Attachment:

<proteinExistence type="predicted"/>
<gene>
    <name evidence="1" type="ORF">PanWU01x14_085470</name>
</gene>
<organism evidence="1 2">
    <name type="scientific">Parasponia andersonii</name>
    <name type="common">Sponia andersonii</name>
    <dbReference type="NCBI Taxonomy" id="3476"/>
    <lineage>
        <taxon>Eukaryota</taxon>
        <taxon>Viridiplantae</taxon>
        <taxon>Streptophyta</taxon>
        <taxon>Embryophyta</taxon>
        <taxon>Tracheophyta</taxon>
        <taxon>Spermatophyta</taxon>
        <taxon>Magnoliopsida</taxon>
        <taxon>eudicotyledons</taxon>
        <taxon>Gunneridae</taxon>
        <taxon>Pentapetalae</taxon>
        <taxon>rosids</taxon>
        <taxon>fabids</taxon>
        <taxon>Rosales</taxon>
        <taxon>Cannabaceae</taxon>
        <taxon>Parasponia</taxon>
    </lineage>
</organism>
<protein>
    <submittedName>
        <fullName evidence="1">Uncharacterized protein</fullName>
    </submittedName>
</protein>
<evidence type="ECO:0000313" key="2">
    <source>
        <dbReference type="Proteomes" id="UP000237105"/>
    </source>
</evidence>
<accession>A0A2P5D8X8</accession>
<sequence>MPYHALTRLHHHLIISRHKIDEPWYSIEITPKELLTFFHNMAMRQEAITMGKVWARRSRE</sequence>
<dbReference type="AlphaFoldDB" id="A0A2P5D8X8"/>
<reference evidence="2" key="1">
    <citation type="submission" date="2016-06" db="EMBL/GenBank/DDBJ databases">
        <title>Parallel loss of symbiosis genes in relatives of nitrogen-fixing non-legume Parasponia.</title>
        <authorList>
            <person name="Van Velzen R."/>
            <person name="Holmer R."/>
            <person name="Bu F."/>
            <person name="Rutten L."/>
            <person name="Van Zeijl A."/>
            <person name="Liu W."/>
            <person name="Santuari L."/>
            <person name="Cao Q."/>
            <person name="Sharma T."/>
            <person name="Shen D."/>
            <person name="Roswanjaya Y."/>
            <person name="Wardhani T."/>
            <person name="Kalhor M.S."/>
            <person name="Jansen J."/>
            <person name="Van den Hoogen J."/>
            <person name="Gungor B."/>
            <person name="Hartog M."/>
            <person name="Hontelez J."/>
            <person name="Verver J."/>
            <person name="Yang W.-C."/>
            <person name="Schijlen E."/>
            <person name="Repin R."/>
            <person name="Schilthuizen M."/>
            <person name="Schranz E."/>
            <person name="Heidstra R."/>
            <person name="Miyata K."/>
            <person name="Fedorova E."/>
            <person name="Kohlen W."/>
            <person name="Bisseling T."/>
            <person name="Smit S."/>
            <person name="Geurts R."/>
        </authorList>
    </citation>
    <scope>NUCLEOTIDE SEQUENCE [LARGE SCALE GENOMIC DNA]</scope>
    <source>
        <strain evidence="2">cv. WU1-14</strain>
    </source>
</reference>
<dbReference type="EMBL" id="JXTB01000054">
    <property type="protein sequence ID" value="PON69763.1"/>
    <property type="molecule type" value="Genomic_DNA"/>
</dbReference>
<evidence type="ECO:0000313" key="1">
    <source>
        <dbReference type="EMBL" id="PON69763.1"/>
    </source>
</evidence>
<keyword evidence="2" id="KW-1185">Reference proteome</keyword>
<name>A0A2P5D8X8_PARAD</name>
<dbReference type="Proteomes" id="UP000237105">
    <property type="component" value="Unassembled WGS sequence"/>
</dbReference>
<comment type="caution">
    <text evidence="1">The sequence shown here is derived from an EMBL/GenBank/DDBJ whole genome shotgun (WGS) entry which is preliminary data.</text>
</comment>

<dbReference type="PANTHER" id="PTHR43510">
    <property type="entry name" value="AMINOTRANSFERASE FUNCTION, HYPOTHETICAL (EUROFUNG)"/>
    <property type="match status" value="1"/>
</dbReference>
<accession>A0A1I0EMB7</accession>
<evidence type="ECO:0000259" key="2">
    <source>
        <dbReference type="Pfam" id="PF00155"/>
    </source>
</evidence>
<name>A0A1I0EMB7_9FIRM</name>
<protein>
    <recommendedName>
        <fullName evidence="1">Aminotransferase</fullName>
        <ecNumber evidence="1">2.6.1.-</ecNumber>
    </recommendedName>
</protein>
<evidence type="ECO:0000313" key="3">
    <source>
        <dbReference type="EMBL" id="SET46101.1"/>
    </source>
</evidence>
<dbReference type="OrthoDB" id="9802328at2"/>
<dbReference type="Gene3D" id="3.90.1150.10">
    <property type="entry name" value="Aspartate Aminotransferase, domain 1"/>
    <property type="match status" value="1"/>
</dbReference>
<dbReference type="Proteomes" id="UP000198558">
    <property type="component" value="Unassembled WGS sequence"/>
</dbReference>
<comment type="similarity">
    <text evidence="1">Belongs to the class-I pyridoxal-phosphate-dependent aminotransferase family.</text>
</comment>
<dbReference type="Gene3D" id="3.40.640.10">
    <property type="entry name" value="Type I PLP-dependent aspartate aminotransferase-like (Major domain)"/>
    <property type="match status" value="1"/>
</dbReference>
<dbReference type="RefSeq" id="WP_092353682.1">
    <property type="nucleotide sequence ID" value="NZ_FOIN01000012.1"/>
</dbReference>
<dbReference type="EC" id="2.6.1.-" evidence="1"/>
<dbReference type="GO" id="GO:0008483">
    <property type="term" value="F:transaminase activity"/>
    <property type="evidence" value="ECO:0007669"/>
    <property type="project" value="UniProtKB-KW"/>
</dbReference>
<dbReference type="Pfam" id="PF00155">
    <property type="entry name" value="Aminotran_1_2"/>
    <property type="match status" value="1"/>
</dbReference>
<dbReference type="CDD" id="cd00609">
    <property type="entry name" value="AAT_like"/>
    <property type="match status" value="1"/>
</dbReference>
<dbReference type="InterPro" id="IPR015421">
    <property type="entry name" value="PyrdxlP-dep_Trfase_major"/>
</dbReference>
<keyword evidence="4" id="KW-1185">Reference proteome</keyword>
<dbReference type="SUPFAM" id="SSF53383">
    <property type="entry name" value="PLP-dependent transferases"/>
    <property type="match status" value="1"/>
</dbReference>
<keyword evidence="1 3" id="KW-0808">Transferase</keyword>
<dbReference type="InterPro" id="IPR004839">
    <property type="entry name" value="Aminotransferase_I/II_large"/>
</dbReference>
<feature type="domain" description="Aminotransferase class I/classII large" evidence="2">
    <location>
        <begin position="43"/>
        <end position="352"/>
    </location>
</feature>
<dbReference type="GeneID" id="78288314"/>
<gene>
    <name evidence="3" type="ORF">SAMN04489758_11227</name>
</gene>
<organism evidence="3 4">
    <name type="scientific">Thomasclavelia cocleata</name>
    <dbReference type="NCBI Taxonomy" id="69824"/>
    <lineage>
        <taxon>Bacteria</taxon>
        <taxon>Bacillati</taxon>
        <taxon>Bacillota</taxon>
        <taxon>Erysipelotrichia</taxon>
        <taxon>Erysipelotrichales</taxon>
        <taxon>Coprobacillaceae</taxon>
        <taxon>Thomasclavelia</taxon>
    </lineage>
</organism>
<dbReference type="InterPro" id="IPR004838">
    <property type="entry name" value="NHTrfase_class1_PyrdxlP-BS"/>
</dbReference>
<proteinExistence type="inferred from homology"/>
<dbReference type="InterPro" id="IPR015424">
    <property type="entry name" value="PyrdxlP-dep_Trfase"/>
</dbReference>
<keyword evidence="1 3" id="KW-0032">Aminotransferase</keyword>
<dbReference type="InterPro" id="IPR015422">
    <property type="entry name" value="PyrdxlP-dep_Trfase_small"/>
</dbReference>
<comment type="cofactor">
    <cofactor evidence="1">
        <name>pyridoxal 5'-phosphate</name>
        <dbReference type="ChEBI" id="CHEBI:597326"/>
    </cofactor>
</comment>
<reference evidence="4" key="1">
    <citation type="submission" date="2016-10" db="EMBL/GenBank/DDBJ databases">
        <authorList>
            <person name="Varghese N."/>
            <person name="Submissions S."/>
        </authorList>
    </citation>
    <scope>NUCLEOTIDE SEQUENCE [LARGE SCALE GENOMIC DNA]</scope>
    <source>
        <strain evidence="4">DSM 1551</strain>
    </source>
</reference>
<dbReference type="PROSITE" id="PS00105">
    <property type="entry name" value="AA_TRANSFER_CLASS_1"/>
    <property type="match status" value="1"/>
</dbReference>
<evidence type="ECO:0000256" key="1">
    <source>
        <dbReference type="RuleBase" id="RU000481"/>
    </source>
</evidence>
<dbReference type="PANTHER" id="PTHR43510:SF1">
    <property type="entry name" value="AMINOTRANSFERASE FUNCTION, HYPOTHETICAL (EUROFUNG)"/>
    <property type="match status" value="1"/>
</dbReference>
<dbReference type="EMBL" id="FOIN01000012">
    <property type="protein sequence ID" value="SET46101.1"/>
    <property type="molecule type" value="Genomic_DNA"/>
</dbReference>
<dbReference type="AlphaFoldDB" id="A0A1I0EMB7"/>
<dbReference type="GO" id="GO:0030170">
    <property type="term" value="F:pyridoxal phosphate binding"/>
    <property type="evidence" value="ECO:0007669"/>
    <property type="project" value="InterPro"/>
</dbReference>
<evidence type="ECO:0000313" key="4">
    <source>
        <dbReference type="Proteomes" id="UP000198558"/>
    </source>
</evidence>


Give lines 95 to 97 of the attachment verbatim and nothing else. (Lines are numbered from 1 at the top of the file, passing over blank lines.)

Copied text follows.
</dbReference>
<comment type="caution">
    <text evidence="1">The sequence shown here is derived from an EMBL/GenBank/DDBJ whole genome shotgun (WGS) entry which is preliminary data.</text>